Here is a passage from Smith (2011):
“High-level theoretical schemes describe how the social world works on a very abstract, philosophical level, and as a result their utility in the analysis of particular empirical cases is rather limited (Ellen, 2010). In the words of [sociologist C. Wright] Mills, grand theory is “so general that its practitioners cannot logically get down to observation. They never, as grand theorists, get down from the higher generalities to problems in their historical and structural contexts” Mills, 1959:33). In their empirical studies, archaeologists who enjoy high-level theory typically cite such authors in their introductions, and perhaps again in their conclusions, but rarely during the course of their analyses of data"
Abstract social theory, "grand theory" in Mills's terms, is fine for archaeology IF:
- If one conceives archaeology as more in the humanities than the sciences.
- If one is and idealist and not a materialist.
- If one is only interested in particular sites/cultures/regions, but not interested in comparisons with broader spatial and social contexts.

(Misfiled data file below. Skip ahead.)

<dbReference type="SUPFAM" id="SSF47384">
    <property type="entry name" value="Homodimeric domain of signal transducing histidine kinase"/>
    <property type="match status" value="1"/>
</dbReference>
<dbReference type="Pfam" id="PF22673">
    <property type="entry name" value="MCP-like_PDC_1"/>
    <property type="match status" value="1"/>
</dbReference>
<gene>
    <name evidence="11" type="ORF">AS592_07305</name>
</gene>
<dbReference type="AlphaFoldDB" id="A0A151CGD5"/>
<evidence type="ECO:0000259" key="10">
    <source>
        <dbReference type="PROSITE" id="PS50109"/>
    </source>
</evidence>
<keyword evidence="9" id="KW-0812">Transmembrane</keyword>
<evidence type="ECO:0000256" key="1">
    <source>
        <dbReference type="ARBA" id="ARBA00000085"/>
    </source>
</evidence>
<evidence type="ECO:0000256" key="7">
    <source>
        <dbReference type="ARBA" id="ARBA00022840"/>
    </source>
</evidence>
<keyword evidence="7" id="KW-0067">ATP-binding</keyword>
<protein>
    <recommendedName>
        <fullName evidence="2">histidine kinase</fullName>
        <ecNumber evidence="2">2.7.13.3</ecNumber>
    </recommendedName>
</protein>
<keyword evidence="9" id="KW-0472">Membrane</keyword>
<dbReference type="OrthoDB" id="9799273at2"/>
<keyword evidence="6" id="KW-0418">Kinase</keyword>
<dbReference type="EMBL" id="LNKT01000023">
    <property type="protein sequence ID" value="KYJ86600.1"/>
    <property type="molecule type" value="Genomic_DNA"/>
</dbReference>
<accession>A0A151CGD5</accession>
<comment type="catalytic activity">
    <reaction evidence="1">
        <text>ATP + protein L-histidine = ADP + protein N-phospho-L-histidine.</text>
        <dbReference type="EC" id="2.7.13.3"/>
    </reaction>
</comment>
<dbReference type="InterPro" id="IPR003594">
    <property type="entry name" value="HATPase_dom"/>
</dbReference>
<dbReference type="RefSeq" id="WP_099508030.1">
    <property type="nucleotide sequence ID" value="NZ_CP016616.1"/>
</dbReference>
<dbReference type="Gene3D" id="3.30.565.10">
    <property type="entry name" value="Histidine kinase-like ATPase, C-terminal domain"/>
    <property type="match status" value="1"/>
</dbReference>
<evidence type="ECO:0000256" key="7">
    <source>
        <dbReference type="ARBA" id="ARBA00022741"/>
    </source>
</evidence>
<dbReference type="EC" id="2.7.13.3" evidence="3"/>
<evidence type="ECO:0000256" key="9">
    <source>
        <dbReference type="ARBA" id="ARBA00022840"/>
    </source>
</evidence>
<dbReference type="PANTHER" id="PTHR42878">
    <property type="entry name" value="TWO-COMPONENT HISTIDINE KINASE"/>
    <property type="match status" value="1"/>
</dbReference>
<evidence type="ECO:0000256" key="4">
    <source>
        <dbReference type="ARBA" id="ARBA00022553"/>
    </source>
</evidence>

- If one is not concerned with creating a body of reliable empirical knowledge about the past.
- If one has no concern for causality and explanation of past social patterns and changes.
- If one thinks that archaeology constitutes the total relevant scholarly universe, and thus one is not interested in other disciplines.
- If one doesn’t care whether scholars in other social science disciplines find archaeological data useful or not.
- If one thinks that archaeological findings have no relevance to understanding, explaining, or solving the problems of the contemporary world.
I've written a lot about this topic previously. Check out my urban theory paper (Smith 2010), or a paper due out in the SAA Archaeological Record next month (Smith 2015). Or look at some of my prior posts in the blog:
"How would you know if you are wrong?"
"How do archaeologists make arguments?"
"Why do I dislike archaeological theory?"
"Do grad students have to know social theory?"
"Problems with Bourdieu? We can help! Call now"
"Why don't archaeologists talk about causality, explanation, and epistemology?"
"Theory, theory theory. What do we mean by theory?"
2010 Theories in Anthropology and "Anthropological Theory". Journal of the Royal Anthropological Institute 16:387-404.
Mills, C. Wright
1959 The Sociological Imagination. Oxford University Press, New York.
Smith, Michael E.
2011 Empirical Urban Theory for Archaeologists. Journal of Archaeological Method and Theory 18:167-192.
2015 How can Archaeologists Make Better Arguments. The SAA Archaeological Record (in press).